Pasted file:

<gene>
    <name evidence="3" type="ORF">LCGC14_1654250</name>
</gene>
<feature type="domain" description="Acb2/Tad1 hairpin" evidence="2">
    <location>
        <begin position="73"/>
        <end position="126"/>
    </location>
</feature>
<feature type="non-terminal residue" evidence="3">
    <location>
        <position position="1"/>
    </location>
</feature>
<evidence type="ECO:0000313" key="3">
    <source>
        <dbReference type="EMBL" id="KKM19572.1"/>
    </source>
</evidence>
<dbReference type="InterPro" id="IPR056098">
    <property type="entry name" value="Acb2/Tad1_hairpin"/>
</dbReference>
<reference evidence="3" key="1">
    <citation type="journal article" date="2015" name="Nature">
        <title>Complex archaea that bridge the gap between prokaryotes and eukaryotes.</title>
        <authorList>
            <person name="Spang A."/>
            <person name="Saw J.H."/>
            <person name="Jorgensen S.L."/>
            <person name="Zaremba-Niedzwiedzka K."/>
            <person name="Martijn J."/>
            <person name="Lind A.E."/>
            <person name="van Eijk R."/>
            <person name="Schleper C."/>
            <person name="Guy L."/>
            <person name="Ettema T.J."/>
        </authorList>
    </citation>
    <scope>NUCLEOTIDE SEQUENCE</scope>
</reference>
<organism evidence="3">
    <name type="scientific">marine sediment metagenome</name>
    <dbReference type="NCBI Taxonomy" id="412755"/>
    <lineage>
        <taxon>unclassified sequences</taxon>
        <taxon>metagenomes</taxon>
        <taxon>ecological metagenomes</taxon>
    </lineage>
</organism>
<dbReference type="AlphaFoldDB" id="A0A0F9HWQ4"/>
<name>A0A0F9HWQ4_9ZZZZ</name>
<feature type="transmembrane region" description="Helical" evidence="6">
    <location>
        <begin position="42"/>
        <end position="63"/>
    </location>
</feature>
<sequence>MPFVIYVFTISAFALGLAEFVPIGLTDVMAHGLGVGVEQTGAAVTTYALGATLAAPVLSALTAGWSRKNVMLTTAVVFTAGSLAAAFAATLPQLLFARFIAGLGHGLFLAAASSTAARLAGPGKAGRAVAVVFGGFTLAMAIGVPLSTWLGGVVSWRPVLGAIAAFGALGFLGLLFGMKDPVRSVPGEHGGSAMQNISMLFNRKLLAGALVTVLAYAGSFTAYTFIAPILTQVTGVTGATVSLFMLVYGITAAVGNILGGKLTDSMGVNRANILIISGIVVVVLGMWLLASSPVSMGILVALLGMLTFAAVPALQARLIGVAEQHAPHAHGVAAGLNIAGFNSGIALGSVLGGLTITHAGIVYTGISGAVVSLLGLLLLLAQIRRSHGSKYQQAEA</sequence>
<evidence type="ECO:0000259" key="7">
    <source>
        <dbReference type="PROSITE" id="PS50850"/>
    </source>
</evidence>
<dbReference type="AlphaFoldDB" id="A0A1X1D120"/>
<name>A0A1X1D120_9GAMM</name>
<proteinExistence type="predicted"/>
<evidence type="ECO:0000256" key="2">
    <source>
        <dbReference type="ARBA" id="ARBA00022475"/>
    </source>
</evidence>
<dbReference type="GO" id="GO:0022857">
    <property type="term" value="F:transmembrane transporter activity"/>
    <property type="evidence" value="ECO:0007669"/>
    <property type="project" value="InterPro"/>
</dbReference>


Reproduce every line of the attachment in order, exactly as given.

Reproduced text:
<gene>
    <name evidence="3" type="ORF">LCGC14_1654250</name>
</gene>
<feature type="domain" description="Acb2/Tad1 hairpin" evidence="2">
    <location>
        <begin position="73"/>
        <end position="126"/>
    </location>
</feature>
<feature type="non-terminal residue" evidence="3">
    <location>
        <position position="1"/>
    </location>
</feature>
<evidence type="ECO:0000313" key="3">
    <source>
        <dbReference type="EMBL" id="KKM19572.1"/>
    </source>
</evidence>
<dbReference type="InterPro" id="IPR056098">
    <property type="entry name" value="Acb2/Tad1_hairpin"/>
</dbReference>
<reference evidence="3" key="1">
    <citation type="journal article" date="2015" name="Nature">
        <title>Complex archaea that bridge the gap between prokaryotes and eukaryotes.</title>
        <authorList>
            <person name="Spang A."/>
            <person name="Saw J.H."/>
            <person name="Jorgensen S.L."/>
            <person name="Zaremba-Niedzwiedzka K."/>
            <person name="Martijn J."/>
            <person name="Lind A.E."/>
            <person name="van Eijk R."/>
            <person name="Schleper C."/>
            <person name="Guy L."/>
            <person name="Ettema T.J."/>
        </authorList>
    </citation>
    <scope>NUCLEOTIDE SEQUENCE</scope>
</reference>
<organism evidence="3">
    <name type="scientific">marine sediment metagenome</name>
    <dbReference type="NCBI Taxonomy" id="412755"/>
    <lineage>
        <taxon>unclassified sequences</taxon>
        <taxon>metagenomes</taxon>
        <taxon>ecological metagenomes</taxon>
    </lineage>
</organism>
<dbReference type="AlphaFoldDB" id="A0A0F9HWQ4"/>
<name>A0A0F9HWQ4_9ZZZZ</name>
<feature type="transmembrane region" description="Helical" evidence="6">
    <location>
        <begin position="42"/>
        <end position="63"/>
    </location>
</feature>
<sequence>MPFVIYVFTISAFALGLAEFVPIGLTDVMAHGLGVGVEQTGAAVTTYALGATLAAPVLSALTAGWSRKNVMLTTAVVFTAGSLAAAFAATLPQLLFARFIAGLGHGLFLAAASSTAARLAGPGKAGRAVAVVFGGFTLAMAIGVPLSTWLGGVVSWRPVLGAIAAFGALGFLGLLFGMKDPVRSVPGEHGGSAMQNISMLFNRKLLAGALVTVLAYAGSFTAYTFIAPILTQVTGVTGATVSLFMLVYGITAAVGNILGGKLTDSMGVNRANILIISGIVVVVLGMWLLASSPVSMGILVALLGMLTFAAVPALQARLIGVAEQHAPHAHGVAAGLNIAGFNSGIALGSVLGGLTITHAGIVYTGISGAVVSLLGLLLLLAQIRRSHGSKYQQAEA</sequence>
<evidence type="ECO:0000259" key="7">
    <source>
        <dbReference type="PROSITE" id="PS50850"/>
    </source>
</evidence>
<dbReference type="AlphaFoldDB" id="A0A1X1D120"/>
<name>A0A1X1D120_9GAMM</name>
<proteinExistence type="predicted"/>
<evidence type="ECO:0000256" key="2">
    <source>
        <dbReference type="ARBA" id="ARBA00022475"/>
    </source>
</evidence>
<dbReference type="GO" id="GO:0022857">
    <property type="term" value="F:transmembrane transporter activity"/>
    <property type="evidence" value="ECO:0007669"/>
    <property type="project" value="InterPro"/>
</dbReference>